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A Midsummer Noon in the Australian Forest
Charles Harpur


Not a bird disturbs the air,
There is quiet everywhere;
Over plains and over woods.
What a mighty stillness broods.
Even the grasshoppers keep
Where the coolest shadows sleep;
Even the busy ants are found
Resting in their pebbled mound;
Even the locust clingeth now
In silence to the barky bough:
And over hills and over plains
Quiet, vast and slumbrous, reigns.
Only there's a drowsy humming
From yon warm lagoon slow coming:
'Tis the dragon-hornet -- see!
All bedaubed resplendently,
With yellow on a tawny ground --
Each rich spot nor square nor round,
But rudely heart-shaped, as it were
The blurred and hasty impress there
Of a vermeil-crusted seal
Dusted o'er with golden meal:
Only there's a droning where
Yon bright beetle gleams the air --
Gleams it in its droning flight
With a slanting track of light,
Till rising in the sunshine higher,
Its shards flame out like gems on fire.
Every other thing is still,
Save the ever-wakeful rill,
Whose cool murmur only throws
Cooler comfort round Repose;
Or some ripple in the sea
Of leafy boughs, where, lazily.
Tired summer, in her forest bower
Turning with the noontide hour,
Heaves a slumbrous breath, ere she
Once more slumbers peacefully.
O 'tis easeful here to lie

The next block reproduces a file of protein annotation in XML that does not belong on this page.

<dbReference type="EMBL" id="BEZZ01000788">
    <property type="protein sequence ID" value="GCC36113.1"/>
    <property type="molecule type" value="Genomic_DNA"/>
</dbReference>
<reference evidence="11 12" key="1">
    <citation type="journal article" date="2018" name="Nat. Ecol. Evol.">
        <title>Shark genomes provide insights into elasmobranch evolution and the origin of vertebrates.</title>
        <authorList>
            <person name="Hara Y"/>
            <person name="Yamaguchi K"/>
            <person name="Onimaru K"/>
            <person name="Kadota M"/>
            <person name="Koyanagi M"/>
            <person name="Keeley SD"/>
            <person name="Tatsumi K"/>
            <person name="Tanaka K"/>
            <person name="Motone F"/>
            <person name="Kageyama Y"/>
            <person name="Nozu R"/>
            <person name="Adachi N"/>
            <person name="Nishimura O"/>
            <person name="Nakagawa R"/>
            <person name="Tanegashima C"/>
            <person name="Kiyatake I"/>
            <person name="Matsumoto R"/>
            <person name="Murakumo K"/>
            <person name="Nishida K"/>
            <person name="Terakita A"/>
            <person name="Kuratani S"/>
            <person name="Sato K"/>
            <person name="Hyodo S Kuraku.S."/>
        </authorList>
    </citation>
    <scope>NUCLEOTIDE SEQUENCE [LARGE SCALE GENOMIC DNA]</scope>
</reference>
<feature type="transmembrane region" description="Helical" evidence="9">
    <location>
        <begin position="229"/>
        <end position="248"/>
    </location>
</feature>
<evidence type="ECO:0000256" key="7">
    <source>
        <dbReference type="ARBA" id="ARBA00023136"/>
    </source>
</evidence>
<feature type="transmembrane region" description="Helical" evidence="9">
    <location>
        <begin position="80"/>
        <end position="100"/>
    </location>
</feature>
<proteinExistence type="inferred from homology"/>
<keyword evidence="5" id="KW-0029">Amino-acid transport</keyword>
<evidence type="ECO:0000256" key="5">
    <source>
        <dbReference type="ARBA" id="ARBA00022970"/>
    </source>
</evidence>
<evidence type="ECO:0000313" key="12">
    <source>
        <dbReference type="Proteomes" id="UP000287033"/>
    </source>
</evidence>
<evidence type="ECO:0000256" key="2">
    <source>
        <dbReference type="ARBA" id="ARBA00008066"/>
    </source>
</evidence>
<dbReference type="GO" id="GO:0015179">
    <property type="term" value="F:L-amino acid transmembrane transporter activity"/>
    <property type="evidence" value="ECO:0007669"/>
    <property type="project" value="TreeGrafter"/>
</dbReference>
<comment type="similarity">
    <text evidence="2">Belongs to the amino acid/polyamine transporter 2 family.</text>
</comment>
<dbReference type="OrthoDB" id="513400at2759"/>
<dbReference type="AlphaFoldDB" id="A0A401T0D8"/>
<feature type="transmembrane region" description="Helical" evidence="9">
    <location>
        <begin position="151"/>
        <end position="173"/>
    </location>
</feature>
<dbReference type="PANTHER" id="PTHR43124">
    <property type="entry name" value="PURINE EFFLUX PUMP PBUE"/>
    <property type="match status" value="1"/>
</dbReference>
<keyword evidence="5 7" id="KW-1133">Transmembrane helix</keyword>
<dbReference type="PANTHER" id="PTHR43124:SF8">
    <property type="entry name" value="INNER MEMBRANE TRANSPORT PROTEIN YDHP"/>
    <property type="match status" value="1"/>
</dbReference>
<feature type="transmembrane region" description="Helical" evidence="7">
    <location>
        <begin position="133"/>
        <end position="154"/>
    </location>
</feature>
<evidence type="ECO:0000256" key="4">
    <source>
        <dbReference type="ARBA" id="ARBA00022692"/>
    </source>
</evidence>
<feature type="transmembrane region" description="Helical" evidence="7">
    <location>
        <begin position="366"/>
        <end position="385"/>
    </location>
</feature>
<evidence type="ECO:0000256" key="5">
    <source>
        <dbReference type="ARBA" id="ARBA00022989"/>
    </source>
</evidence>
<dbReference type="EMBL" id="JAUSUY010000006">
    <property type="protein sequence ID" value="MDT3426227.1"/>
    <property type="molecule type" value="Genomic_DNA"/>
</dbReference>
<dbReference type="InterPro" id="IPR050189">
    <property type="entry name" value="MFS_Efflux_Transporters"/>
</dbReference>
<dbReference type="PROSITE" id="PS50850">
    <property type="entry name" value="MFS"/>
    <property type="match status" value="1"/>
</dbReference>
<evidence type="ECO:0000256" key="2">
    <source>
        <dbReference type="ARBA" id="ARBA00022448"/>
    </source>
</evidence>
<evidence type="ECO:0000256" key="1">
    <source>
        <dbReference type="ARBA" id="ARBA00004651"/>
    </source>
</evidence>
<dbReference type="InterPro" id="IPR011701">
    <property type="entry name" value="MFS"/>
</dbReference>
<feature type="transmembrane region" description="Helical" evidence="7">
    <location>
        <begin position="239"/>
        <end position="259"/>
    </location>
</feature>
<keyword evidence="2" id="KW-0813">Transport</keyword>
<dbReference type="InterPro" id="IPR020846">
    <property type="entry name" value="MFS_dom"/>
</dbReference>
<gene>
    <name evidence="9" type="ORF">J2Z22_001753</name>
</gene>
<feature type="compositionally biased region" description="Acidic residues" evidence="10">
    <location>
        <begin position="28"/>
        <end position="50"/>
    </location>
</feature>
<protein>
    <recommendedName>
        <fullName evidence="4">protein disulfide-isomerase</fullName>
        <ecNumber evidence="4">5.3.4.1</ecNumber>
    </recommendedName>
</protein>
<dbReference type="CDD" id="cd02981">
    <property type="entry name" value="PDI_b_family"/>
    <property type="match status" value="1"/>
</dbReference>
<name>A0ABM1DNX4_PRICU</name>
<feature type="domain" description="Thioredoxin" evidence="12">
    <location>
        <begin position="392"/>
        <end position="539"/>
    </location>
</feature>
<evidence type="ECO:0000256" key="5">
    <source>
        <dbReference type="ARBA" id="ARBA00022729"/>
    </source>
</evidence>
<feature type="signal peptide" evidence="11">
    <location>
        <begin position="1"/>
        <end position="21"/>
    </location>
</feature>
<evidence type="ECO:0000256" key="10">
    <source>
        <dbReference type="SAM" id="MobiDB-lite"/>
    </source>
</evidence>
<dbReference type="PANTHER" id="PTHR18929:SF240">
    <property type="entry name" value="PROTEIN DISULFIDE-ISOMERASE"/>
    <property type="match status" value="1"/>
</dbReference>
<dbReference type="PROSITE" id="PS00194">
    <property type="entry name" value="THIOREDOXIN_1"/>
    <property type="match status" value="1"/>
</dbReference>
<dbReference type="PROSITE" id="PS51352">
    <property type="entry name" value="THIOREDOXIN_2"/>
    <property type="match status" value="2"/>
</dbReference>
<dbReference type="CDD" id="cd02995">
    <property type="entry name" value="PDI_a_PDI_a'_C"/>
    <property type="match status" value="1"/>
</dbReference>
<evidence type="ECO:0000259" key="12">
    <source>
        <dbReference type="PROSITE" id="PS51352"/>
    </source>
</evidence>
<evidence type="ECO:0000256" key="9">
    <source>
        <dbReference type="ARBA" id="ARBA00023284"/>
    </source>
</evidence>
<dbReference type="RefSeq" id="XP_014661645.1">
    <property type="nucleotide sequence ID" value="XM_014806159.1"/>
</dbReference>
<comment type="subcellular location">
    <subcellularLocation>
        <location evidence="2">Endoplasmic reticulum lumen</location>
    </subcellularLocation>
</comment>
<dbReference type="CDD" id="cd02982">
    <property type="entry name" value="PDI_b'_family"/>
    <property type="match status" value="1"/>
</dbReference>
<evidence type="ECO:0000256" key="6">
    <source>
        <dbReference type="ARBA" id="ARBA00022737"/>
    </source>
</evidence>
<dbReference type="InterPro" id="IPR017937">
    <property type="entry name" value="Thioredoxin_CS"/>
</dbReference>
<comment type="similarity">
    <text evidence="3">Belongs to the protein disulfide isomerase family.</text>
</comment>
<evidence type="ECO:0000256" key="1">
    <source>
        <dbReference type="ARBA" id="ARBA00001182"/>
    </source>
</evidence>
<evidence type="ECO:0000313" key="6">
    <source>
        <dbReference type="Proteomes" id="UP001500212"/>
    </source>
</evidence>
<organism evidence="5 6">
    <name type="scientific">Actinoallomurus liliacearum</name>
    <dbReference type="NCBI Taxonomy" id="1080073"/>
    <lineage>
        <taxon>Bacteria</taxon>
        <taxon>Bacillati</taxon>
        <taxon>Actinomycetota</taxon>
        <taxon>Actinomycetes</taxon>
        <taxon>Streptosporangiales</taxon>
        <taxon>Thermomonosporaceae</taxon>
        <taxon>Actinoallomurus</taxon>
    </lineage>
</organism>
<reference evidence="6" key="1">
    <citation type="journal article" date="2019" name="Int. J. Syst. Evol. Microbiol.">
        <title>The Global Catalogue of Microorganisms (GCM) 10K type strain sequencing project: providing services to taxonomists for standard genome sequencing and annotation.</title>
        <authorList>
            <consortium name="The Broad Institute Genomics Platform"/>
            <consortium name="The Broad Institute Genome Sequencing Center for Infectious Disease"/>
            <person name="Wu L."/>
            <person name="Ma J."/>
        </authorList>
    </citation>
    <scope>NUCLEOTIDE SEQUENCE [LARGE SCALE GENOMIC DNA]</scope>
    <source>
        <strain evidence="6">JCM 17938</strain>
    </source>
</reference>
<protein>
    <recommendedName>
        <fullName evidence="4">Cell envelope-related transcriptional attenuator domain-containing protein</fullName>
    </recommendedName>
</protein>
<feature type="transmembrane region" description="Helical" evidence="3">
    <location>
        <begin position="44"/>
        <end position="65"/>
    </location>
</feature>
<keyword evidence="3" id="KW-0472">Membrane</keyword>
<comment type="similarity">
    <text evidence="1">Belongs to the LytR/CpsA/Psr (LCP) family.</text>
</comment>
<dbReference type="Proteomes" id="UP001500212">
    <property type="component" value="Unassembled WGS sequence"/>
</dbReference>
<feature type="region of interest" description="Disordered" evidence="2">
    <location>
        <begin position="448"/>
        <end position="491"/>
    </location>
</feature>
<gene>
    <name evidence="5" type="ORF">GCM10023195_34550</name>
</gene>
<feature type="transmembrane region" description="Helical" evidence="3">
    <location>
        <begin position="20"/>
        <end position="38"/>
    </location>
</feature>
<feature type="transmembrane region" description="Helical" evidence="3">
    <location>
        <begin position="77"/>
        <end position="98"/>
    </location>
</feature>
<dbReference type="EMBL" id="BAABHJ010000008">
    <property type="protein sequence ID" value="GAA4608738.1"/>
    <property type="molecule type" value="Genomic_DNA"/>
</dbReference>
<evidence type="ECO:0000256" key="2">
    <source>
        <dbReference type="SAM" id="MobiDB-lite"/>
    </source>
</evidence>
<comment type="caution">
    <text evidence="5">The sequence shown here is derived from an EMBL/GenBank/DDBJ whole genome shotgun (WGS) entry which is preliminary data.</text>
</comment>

Hidden from Noon's scorching eye,
In this grassy cool recess
Musing thus of quietness.

This poem is in the public domain.


Charles Harpur (1813 - 1868) was born in New South Wales to educated British parents. As a teenager, he loved reading Shakespeare and began writing and publishing by the time he was 20. Earning a living as a poet was no easier in 19th century Australia than it is now, so Charles sustained himself through an assortment of odd jobs until he finally became a sheep farmer and, briefly, a civil servant. He died of tuberculosis, having written a sizeable body of critically acclaimed work, but without achieving much notoriety for it.




Post New Comment:
an exercise in rhyme.
Posted 07/09/2016 12:12 PM
Love the way it flows along.
Posted 07/09/2016 07:25 AM
A poet's poem. Choice of words. Cadence. Crown'd by ...Musing thus of quietness. Truly enjoyed. Thanks Charles & Jayne!
Posted 07/09/2016 05:26 AM

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